The co-founders of Home Depot, Arthur M. Blank and Bernard Marcus, grew very rich on company stock that soared in value. But under them, Home Depot embraced a culture of restraint when it came to pay, said Paul D. Lapides, a corporate governance expert at Kennesaw State University in Georgia. "Bernie and Art took home a salary of $1 million or less and refused bonuses. The attitude was one of 'we're all in this together,' " said Mr. Lapides, who has never worked at Home Depot but has studied the company for years.
Representatives of Mr. Marcus and Mr. Blank, both retired from Home Depot, said neither would comment for this article.
Since hiring Mr. Nardelli, 58, the board has awarded him more than $87 million in deferred stock grants and $90 million in stock options, according to an analysis by Brian Foley, a compensation consultant in White Plains. Mr. Nardelli's salary, bonuses and a company loan make up most of the rest of his $245 million compensation.
Even last year, when Home Depot's stock was unchanged, the board raised his salary 8 percent, to $2.164 million, and increased his bonus 22 percent, to $7 million.
By contrast, from 2000 until his retirement early last year, the former chief executive of Lowe's, Robert L. Tillman, was awarded less than a quarter of what Mr. Nardelli was awarded through the end of last year, according to Mr. Foley. The many connections among Home Depot's directors cause some critics to ask whether the nominating committee is failing in finding truly "independent" board members. "The fact that you have so much overlapping boards here says to me: what was the nomination process to get on the board here, how wide was the net really cast?" asked Eleanor Bloxham, president of the Value Alliance, a group that advises companies on corporate governance issues.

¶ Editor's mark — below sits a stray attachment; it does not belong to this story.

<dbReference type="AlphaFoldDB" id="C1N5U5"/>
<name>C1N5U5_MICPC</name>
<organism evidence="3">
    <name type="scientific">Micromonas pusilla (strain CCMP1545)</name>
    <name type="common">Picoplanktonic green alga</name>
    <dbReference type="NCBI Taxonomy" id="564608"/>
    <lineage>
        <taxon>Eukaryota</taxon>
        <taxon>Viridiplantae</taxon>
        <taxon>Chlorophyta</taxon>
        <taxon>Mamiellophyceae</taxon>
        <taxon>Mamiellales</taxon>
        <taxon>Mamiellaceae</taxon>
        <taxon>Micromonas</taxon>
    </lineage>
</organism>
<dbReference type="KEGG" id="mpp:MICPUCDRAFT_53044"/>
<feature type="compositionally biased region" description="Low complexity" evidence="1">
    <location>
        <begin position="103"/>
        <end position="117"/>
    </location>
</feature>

The net may not have been cast much farther than Mr. Langone's circle of friends and associates, critics say. For instance, there is Bonnie G. Hill, who leads the Home Depot compensation committee.
The owner of a corporate-governance consulting firm, Ms. Hill is on the board of Yum Brands with Mr. Langone. Until recently, she served on the board of ChoicePoint, another company with which Mr. Langone has deep ties, including serving as a director. Mr. Langone's statement defending the ties of board members said the idea that they could not share friendships was ridiculous: "It not only sets up a make-believe standard but it is designed to please an agenda driven by activists with ulterior motives."
Ms. Hill is also on the compensation committee of Albertson's, the grocery chain, where she is determining the pay for the chief executive, Lawrence R. Johnston, who is also a Home Depot director. "Would Johnston be as eager to promote strict pay practices on the Home Depot board, where one of his pay setters is in a position to apply the same pay principles to his own pay package?" asked Jackie Cook, a senior research associate at the Corporate Library, an institutional advisory firm in Portland, Me.
Mr. Johnston was at G.E. at the same time as Mr. Nardelli, running the appliances unit.
Mr. Johnston turned to a well-known compensation lawyer, Robert J. Stucker, to negotiate his compensation package at Albertson's when he joined in 2001. Mr. Stucker had negotiated Mr. Nardelli's package at Home Depot just months earlier.
When it comes time for Mr. Nardelli to renegotiate his own contract, Mr. Johnston, as a member of the Home Depot compensation committee, is forced to negotiate against his own lawyer, said Charles M. Elson, director of the John L. Weinberg Center for Corporate Governance at the University of Delaware. "By utilizing the same legal counsel, if there's ever a dispute between the company and Mr. Nardelli over pay, it puts a member of the compensation committee in a very awkward position," Mr. Elson said. A call to Mr. Stucker was not returned.
More links to G.E. are evident with Claudio X. Gonzalez, a board member. The longtime chairman and chief executive of Kimberly-Clark de Mexico, a unit of Kimberly-Clark, Mr. Gonzalez has known Mr. Langone and Mr. Nardelli for years as a G.E. director.
Besides Mr. Gonzalez and Mr. Johnston, the compensation panel includes three other current or former chief executives: Angelo R. Mozilo, who heads Countrywide Financial; John L. Clendenin, the former chief of BellSouth; and Richard H. Brown, the former chief of Electronic Data Systems.